two TV crews. That evening, our twenty-first anniversary visit to
Scientology was top news on both channels.
"Pastor Gandow and I also gave a talk to a class of sixty university
theology students, and then had a question and answer period with them. A
number of them had also attended the conference at the Academy of State
Service, so already knew us to some extent, and if time had allowed would
have kept us talking for hours.
"Our final work day in the Urals, we traveled to Asbest, at the invitation
of the Orthodox Church Parish, to give a talk in the city's Cultural
Center to about one hundred fifty people. A number of the attendees,
which included at least two local government representatives, also asked
excellent questions, and clearly grasped the danger of certain cults. One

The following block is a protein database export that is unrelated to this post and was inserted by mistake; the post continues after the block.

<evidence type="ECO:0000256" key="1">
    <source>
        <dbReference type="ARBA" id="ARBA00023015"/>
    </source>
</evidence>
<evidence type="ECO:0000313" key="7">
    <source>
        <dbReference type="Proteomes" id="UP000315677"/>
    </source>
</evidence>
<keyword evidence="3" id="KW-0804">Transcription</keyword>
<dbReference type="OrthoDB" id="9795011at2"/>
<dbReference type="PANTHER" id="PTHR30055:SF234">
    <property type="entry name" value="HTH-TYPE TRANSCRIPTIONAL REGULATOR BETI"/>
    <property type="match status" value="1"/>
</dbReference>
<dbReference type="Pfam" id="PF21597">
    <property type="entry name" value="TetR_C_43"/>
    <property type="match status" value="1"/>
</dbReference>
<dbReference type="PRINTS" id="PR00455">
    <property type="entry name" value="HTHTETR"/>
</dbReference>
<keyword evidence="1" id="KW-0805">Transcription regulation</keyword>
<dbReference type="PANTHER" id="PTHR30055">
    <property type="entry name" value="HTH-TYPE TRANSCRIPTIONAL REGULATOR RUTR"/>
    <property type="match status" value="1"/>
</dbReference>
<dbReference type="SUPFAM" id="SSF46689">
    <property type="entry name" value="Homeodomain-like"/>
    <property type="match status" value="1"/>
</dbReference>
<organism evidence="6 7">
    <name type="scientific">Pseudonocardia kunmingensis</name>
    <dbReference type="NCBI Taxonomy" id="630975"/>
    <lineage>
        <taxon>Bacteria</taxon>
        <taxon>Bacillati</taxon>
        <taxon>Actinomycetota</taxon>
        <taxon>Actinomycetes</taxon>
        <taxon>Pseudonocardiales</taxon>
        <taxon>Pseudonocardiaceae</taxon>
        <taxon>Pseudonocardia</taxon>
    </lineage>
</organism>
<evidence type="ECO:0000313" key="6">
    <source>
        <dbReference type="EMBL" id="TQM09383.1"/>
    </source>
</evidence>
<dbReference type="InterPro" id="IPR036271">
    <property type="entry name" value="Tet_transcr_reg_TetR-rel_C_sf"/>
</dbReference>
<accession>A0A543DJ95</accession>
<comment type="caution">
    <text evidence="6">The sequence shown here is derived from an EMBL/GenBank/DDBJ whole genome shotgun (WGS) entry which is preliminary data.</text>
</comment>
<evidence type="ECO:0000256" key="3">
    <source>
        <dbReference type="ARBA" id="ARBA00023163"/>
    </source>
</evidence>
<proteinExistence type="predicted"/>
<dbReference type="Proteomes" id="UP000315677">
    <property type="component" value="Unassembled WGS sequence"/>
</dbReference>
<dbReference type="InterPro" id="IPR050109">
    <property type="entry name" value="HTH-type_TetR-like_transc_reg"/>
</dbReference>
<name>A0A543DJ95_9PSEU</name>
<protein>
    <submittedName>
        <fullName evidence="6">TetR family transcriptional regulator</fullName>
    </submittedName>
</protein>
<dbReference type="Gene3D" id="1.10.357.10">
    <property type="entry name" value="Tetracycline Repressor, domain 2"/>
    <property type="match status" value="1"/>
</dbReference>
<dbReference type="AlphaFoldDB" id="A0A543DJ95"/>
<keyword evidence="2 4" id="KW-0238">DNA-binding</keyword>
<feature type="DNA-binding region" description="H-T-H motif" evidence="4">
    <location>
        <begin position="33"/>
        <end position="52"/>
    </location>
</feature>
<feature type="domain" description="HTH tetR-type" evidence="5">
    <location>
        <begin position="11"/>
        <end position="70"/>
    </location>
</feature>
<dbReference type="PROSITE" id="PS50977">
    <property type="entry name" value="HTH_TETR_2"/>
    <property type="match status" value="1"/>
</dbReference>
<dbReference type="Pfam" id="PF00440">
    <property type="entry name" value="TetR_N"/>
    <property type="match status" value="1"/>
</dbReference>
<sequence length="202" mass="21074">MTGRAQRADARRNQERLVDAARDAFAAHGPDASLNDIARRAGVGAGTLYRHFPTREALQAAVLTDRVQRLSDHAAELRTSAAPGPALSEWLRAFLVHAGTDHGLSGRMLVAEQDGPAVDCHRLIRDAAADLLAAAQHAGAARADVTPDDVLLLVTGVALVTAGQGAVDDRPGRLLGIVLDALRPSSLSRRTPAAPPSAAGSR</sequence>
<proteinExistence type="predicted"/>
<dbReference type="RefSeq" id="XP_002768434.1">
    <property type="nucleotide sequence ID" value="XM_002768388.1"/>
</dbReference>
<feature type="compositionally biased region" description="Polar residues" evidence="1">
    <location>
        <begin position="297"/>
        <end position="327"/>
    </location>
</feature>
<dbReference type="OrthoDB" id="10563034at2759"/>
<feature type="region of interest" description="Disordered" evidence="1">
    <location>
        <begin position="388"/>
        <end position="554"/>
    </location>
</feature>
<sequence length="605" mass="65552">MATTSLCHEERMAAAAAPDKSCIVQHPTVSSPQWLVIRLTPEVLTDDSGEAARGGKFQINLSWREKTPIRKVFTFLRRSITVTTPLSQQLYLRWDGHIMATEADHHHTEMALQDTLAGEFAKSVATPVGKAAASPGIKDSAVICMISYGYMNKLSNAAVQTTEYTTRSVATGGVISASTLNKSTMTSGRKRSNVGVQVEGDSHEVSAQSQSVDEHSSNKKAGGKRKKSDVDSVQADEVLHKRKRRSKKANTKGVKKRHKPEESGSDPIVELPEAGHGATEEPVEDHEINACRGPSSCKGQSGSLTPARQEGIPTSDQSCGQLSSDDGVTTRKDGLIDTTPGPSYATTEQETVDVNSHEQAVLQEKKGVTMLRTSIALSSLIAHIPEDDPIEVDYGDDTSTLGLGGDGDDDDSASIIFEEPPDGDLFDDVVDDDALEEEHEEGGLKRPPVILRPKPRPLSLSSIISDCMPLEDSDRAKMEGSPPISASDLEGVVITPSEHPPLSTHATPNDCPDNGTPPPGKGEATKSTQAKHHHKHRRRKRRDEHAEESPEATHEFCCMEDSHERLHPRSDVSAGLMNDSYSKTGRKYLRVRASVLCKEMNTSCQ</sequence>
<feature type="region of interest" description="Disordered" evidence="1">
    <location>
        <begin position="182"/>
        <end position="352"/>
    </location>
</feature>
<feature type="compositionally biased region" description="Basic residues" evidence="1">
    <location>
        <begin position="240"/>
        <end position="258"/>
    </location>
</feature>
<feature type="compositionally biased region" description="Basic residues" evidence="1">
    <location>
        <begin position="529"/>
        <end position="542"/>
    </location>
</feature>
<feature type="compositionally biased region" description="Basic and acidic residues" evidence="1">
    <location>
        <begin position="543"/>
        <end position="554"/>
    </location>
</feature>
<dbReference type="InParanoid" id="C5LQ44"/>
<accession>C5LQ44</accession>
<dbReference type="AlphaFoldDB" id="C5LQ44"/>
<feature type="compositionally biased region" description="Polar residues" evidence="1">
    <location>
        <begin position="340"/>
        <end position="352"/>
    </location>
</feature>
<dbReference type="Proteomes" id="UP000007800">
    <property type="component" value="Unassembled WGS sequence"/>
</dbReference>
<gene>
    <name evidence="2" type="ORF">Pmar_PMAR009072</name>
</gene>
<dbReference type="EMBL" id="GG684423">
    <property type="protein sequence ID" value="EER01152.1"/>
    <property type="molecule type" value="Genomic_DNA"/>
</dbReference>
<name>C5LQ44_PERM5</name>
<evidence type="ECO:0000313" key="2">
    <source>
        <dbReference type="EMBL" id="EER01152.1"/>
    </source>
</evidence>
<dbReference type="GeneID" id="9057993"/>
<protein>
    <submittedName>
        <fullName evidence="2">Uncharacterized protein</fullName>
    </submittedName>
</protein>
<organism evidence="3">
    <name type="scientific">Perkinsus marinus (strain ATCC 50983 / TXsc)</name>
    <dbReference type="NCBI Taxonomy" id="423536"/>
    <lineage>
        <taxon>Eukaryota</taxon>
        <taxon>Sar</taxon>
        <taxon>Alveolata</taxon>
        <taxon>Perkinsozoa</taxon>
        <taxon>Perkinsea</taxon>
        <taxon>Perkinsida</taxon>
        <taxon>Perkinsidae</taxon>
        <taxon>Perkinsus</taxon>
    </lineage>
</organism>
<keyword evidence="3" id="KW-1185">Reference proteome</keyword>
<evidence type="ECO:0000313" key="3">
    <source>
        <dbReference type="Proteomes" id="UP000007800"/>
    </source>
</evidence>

of the representatives expressed the observation that the people in his
country had for seventy years been suppressed by a cult which became the
> UKThe Sunday Mirror reported on December 22nd that the British Home
Secretary will propose laws that distinguish Scientology and other cults
from mainstream religions.
"Brainwashing cults which prey on vulnerable youngsters are to be targeted
in a Government crackdown. Home Secretary David Blunkett is drawing up
laws that will create a new legal definition of cults distinguishing them
from mainstream religions. Mr. Blunkett says the law needs to protect
young people who are being exploited financially and sexually.
"Groups deemed to be cults will be unable to apply for charitable status,
which allows them tax perks, and they will face close financial
monitoring. Any signs that recruits are being exploited for their cash
will result in prosecutions. Laws may also be made that relate to
detaining people through psychological manipulation. Organisations that
may be affected include the US-based Church of Scientology and the